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On waiting list for years, only some miners get decent lodgings

According to TimesLIVE, the squalid living conditions for miners were among the reasons for the bloody strike at the platinum mine in Marikana, 110 kilometres northwest of Johannesburg.
At the Nkaneng informal settlement, there are two communal toilets and a water tap for the more than 30 inhabitants. From one's door there is a direct view of the Rowland mine shaft -- one of four operated in Marikana by British firm Lonmin.

The shanty's landlord -- the first to have squatted there in the 1990s -- charges R350 in monthly rent, plus R100 for electricity. But for less rent than that, some lucky ones have moved into brick-and-mortar family units provided by the mine operator. The units were recently renovated from communal hostels into one or two-bedroom apartments with a living room, a toilet and a kitchen. "We were on a waiting list since 2005 and we only got this place last year," said Nosimo Faleni, mother of two, whose husband has worked at the mine since 1997.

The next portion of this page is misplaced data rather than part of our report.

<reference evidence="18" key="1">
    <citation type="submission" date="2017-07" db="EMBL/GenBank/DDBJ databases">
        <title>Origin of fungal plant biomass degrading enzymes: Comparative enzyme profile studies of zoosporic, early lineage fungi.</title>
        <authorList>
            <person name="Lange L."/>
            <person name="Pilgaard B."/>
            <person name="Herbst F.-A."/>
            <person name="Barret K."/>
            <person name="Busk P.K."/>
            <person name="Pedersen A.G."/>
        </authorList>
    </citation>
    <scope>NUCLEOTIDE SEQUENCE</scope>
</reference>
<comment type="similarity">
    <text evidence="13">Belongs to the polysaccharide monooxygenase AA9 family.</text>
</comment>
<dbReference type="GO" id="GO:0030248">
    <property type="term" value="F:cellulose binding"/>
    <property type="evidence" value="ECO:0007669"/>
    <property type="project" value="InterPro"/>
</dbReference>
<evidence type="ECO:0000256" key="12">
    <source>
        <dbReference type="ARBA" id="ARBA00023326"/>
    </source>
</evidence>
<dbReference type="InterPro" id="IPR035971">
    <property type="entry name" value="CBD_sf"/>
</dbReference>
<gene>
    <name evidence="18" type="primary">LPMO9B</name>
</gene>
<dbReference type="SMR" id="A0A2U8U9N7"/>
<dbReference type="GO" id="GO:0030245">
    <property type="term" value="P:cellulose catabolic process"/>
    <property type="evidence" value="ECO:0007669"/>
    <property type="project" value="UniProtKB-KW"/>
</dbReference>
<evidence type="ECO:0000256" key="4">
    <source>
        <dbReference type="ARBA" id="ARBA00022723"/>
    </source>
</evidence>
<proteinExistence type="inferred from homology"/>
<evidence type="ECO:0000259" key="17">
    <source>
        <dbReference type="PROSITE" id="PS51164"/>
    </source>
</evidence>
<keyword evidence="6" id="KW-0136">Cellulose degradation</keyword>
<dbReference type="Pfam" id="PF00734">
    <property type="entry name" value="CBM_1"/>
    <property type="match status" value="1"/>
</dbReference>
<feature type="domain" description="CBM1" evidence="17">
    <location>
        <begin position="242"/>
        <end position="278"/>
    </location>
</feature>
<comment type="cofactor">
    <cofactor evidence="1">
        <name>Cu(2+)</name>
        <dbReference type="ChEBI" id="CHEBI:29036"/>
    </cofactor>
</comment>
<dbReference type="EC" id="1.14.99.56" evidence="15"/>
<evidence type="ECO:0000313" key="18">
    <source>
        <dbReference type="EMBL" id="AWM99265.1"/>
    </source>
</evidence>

Under the government-instituted mining charter, Lonmin has plans to build more houses, but there will not be enough for every worker. The company employs 28,000 people, and plans to provide 2,970 housing units in the next two years, TimesLIVE says. For those still in the old-style 1970s hostels, it's an ordeal -- four beds per room, no doors, no privacy.

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